Note: Prior subsurface ground disturbance within the project area, including the area underlying the ballast, will minimize the possibility of finding intact archaeological sites in areas potentially impacted by salvage activities following the abandonment. Such information is very important to SHPOs, THPOs and tribes and OEA in determining the potential for areas underlying the rail line itself to contain intact archaeological materials. Environmental conditions, including the existence of toxic waste sites, landfills, or previous construction areas, will also indicate the prior disturbance of locations within the project area.
Note: For abandonment proceedings, the SHPO may request additional information. This additional request is generally made when the SHPO believes an abandonment may contain National Register historic properties that could be affected by a proposed abandonment, or the SHPO does not have enough information to comment on the project’s potential effects on historic resources. The data request may be as simple as the SHPO requesting additional photographs or a better map. However, the SHPO’s data request may suggest the need for a background or literature search and/or an on the ground reconnaissance survey to indicate the location of any prehistoric and historic sites in the area. The results of these activities are then recorded in a report and submitted to the SHPO, and SEA for their review. Each SHPO generally specifies their own requirements for completing such studies.
Data Sources: Helpful guidance on the types of surveys including the requirements of each survey is provided in National Register Bulletin 24: Guidelines for Local Surveys: A Basis for Preservation Planning. In addition, the Secretary of Interior’s Standards and Guidelines for Archaeology and Historic Preservation provides general guidance on the specific requirements for different levels of surveys. In addition, many states develop their own guidelines; these are often found on SHPO web sites.
The term “historic properties,” refers to National Register-eligible or listed prehistoric or historic districts, sites, buildings, structures, sacred sites, objects and artifacts, records, and remains that are related to such properties.
The National Register was established under Section 101 of the NHPA to serve as the nation’s formal list of significant cultural resources. Only properties listed in or eligible for listing in the National Register are given consideration under Section 106 of the NHPA.
The head of any Federal agency having direct or indirect jurisdiction over a proposed Federal or Federally assisted undertaking in any state and the head of any Federal department or independent agency having authority to license any undertaking shall, prior to the approval of the expenditure of any Federal funds on the undertaking or prior to the issuance of any license, as the case may be, take into account the effect of the undertaking on any district, site, building, structure, or object that is included in or eligible for inclusion in the National Register. The head of any such Federal agency shall afford the Advisory Council on Historic Preservation established under part B of this subchapter a reasonable opportunity to comment with regard to such undertaking.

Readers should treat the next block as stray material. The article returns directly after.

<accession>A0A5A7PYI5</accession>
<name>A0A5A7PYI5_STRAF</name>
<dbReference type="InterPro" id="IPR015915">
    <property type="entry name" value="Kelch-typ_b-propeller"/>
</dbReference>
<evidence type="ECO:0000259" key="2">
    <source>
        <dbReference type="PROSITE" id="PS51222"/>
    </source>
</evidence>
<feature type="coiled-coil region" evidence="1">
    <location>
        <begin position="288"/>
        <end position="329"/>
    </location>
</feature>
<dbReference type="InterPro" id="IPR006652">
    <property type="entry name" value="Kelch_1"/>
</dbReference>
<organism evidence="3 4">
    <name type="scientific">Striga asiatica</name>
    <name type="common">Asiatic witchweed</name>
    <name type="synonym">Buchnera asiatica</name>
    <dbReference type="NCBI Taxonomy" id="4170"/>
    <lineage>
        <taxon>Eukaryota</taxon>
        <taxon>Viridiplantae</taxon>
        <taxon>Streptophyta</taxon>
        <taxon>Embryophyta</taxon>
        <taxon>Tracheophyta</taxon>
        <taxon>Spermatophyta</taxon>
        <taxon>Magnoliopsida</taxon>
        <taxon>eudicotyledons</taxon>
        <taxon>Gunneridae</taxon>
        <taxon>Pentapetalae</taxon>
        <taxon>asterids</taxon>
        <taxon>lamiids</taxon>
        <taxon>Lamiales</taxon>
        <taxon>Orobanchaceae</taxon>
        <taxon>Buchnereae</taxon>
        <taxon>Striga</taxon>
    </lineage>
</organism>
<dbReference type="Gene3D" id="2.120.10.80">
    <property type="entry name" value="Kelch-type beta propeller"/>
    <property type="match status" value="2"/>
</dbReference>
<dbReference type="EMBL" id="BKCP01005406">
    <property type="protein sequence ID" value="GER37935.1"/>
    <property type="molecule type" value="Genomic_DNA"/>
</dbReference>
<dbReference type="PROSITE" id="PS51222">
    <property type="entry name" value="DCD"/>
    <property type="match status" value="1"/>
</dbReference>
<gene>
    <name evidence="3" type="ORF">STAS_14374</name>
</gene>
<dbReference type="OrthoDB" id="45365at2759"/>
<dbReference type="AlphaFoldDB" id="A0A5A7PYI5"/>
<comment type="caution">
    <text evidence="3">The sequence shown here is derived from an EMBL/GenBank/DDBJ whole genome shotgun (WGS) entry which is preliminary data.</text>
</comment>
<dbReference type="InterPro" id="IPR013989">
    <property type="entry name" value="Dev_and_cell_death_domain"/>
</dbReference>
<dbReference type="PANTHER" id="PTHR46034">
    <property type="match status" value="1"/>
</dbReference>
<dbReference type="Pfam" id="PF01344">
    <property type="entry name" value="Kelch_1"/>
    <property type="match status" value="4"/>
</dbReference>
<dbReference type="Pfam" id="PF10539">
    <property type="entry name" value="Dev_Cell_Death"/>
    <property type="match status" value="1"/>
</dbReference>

See Friends of the Atglen - Susquehanna Trail, Inc. v. Surface Transportation Bd., 252 F.3d 246, 251-52 (3 rd Cir. 2001) (commenting on the Section 106 process in abandonment proceedings: “[t]he fact that Congress has introduced a procedure which permits the slowing of the overall abandonment process reflects Congress’s intent to balance immediate, fast-track approval of the abandonment by the carrier with a more deliberate consideration of preservation of historically significant properties.”).
Any building, structure, district, or object older than 50 years is potentially eligible for listing on the National Register of Historic Places. (The Criteria for evaluation are found in the Code of Federal Regulations, Title 36, part 60, and are reprinted in National Register Bulletin 15: How to Apply the National Register Criteria for Evaluation.)
For abandonments, the ROW is the same as the APE. The APE is defined at 36 CFR 800.16(d) as: “the geographic area or areas within which an undertaking may directly or indirectly cause alterations in the character or use of historic properties, if any such properties exist. The area of potential effects is influenced by the scale and nature of the undertaking and may be different for different kinds of effects caused by the undertaking.”